Cheers, Moaz


  2. In Ottawa, double decker buses are to be used on “express” routes, where passenger turnover is a non-issue. The primary role of the bus would be to fill up driving around a suburban neighbourhood, then run express to downtown where passengers would disembark. This kind of operation is commonplace in Ottawa, but much harder to find in a city like Toronto.

    The reason these buses were bought in the first place is to mitigate the extreme congestion of buses on Albert and Slater streets in downtown Ottawa, to the point that the efficiency of saving curb space by replacing artics with double deckers during rush hours will actually allow those roads to function (barely) for a few more years until the LRT opens. Toronto rarely experiences bus congestion to quite the same degree.


  3. Moaz, the place you mention is a bus maintenance shop. There are a few heavy vehicle shops that the TTC sends buses to.

    Wouldn’t the only thing stopping the TTC from using double deckers is bridge height? While there are a few low bridges in the suburbs, the CP line through most of Mid-Town has low clearances (I believe Jane Street might be the exception). You’d either have to rebuild bridges, or keep them north of Eglinton. Not to mention out of stations with lower ceilings, like York Mills.


  4. Double deckers on the TTC? Oh my god, they do it in London and HK?

    There’s enough bellyaching about the “bottleneck” around the rear of the low floor buses and the wheels of the new yet-to-be-delivered streetcars.

    I find it strange to see that criticism suddenly gone when the subject turns to the charming double deckers that we see on postcards because the above scenario would be far worse than on any low floor vehicle.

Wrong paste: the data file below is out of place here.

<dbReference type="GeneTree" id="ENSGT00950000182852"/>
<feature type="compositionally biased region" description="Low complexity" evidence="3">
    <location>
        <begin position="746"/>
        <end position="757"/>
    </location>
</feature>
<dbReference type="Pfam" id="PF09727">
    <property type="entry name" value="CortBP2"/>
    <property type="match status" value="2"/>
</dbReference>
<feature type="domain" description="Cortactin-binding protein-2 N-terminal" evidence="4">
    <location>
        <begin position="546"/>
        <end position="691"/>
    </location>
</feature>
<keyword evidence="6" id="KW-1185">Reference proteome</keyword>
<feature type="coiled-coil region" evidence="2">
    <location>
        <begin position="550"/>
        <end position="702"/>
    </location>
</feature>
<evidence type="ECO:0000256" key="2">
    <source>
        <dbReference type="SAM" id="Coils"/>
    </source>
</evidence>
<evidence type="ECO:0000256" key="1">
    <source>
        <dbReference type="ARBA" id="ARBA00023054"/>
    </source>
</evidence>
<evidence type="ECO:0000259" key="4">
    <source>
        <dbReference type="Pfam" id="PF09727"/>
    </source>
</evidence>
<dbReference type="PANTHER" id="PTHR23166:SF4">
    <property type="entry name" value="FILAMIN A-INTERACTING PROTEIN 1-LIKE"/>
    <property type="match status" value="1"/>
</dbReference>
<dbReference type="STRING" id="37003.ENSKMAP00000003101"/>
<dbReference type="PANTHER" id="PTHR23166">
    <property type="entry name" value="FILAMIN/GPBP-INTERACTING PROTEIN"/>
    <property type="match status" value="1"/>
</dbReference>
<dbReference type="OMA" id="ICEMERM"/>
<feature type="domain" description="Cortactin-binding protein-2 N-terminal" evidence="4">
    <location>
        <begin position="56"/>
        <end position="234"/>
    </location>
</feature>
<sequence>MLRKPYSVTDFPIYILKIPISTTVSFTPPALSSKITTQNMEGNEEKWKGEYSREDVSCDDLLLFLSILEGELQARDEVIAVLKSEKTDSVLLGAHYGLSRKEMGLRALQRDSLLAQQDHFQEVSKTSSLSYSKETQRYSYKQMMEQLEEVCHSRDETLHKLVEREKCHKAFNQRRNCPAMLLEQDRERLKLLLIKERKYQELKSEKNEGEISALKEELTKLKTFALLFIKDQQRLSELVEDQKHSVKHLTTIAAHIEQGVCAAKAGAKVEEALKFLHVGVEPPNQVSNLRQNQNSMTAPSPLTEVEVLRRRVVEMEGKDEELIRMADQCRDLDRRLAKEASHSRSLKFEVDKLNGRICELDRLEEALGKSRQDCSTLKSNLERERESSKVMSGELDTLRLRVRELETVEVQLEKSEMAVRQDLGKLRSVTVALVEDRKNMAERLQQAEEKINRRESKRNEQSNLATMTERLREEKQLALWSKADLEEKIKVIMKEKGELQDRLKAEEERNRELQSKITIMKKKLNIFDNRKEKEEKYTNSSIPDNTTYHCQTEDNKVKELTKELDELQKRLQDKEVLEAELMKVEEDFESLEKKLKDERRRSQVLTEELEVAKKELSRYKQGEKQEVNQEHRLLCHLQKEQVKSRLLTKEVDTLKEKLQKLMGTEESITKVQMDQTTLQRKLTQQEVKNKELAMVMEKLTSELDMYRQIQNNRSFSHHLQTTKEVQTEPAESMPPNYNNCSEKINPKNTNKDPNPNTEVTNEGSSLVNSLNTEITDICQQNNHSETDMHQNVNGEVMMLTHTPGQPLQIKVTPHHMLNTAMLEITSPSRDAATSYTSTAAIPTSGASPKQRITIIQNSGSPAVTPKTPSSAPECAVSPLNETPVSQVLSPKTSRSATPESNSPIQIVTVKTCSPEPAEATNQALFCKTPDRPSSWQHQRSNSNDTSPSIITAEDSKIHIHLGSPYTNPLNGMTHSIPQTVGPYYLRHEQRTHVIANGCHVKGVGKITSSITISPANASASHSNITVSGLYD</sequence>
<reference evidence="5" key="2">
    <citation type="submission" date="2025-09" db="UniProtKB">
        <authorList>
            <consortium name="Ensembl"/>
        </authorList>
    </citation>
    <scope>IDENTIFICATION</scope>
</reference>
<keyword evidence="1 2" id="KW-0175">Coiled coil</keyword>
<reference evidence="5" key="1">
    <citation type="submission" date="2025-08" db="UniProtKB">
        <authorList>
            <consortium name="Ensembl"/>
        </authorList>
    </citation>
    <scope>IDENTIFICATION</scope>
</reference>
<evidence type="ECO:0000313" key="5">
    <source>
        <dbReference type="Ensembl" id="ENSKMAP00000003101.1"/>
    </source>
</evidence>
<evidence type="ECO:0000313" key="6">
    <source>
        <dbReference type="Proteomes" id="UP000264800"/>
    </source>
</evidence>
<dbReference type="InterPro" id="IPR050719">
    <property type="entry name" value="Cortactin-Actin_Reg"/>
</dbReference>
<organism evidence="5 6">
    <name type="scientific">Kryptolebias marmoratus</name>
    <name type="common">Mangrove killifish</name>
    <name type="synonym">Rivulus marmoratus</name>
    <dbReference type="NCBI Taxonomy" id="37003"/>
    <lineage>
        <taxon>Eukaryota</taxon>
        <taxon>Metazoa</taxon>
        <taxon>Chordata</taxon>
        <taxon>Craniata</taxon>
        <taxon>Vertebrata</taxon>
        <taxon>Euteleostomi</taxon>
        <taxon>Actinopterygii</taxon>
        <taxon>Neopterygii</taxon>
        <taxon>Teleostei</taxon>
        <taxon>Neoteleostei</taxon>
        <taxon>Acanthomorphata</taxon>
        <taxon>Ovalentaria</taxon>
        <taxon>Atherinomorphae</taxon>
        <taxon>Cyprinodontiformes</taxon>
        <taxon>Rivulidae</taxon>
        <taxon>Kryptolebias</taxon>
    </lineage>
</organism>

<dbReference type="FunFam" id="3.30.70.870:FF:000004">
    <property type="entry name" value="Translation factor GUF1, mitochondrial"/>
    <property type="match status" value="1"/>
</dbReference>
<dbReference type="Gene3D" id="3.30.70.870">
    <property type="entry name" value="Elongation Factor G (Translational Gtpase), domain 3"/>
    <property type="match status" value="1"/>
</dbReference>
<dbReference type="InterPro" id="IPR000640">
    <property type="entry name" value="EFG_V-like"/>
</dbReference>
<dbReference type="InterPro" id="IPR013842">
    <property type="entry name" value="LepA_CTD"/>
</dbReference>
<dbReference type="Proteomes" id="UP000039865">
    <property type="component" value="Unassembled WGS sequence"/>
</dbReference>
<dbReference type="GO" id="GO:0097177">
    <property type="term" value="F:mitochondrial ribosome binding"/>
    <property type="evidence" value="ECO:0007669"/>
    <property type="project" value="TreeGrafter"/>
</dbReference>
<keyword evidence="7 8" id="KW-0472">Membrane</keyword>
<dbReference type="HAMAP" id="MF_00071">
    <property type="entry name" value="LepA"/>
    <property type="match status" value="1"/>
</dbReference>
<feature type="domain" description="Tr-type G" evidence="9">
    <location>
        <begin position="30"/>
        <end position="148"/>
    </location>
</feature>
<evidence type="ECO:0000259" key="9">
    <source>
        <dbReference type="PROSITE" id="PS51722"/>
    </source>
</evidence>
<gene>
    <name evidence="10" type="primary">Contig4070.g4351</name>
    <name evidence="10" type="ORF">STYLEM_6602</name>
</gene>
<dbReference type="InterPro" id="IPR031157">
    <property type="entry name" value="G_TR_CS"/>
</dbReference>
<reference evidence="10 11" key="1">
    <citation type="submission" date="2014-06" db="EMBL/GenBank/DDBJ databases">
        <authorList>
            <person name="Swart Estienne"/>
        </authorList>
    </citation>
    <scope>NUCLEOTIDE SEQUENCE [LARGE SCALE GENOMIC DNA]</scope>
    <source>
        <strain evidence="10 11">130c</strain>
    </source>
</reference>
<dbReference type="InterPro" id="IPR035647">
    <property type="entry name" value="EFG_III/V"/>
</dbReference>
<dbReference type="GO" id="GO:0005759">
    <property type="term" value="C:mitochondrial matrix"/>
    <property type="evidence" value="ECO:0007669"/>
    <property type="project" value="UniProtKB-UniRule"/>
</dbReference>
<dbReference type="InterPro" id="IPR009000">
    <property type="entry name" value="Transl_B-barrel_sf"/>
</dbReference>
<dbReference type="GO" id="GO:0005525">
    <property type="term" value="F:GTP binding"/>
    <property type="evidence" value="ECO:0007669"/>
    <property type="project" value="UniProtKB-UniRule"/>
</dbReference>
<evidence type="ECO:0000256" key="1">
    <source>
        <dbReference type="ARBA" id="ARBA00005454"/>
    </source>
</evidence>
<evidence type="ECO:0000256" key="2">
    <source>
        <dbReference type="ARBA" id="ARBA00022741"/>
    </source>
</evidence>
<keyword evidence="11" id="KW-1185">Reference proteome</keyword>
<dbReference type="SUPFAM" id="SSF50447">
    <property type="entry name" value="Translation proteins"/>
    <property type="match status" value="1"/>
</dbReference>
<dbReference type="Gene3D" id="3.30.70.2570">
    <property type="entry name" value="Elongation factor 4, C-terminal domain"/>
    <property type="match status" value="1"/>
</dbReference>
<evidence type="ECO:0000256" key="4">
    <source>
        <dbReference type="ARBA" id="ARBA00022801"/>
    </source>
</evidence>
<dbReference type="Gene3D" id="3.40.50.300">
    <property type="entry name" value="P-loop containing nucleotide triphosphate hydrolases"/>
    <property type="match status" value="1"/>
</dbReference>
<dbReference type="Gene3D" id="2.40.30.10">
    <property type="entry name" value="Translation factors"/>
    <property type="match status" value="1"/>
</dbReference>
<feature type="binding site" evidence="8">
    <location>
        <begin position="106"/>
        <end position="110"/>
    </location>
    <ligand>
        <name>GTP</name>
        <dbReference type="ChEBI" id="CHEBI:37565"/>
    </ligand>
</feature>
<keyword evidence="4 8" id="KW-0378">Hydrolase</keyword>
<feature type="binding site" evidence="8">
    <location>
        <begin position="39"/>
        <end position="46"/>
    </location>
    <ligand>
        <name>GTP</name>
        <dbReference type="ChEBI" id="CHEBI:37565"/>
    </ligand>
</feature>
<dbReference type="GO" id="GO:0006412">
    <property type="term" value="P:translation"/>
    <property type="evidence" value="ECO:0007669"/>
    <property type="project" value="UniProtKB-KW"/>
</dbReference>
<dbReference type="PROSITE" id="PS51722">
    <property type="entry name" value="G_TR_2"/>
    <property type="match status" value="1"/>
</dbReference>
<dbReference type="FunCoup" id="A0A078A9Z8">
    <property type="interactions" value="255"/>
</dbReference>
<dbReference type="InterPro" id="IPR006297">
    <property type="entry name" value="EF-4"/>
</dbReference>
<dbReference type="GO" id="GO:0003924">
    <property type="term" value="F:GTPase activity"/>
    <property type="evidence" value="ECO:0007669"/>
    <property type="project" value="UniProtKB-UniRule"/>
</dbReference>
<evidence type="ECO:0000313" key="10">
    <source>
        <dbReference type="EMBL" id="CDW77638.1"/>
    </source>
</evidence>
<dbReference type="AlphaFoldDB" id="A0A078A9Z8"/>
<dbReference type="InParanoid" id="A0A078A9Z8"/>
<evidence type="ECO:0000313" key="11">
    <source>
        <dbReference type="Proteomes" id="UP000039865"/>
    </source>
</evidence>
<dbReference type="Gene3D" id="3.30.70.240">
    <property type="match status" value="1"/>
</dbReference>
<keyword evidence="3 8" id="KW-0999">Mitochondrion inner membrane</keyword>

Realistically, how many TTC routes would actually benefit from them? Once you decide that it’s not worth spending hundreds of millions to rebuild bridges, I think you can count the bus routes on one hand.


  5. Doubledecker buses? Where did that come from? You cannot even get people to walk past the rear doors on the new buses with the higher rear level, instead they block the rear door!


  6. Back on topic, I think that the articulated buses could be the start to actually realizing the Transit City Bus plan. This plan has always been on the back burner due to other priorities, but I think that with the articulated buses, we can put this plan into action and make it succeed. I think we need the Transit City Bus plan to succeed to springboard into LRT (Which I think was the original plan).

    P.S. If we wanted double deckers, I think that Volvo (owners of Nova Bus) would be happy to build a few Volvo B9TL in North America, if the conditions prove right.

    Steve: The fundamental point about the Transit City Bus Plan, or any other proposal for improving service, is that the Commission and the left-centre coalition on Council must actively take the lead in ensuring it is properly funded. As things stand, we have lost two years thanks to the Ford-dominated TTC and two budgets where Karen Stintz was trying to be “one of the boys”.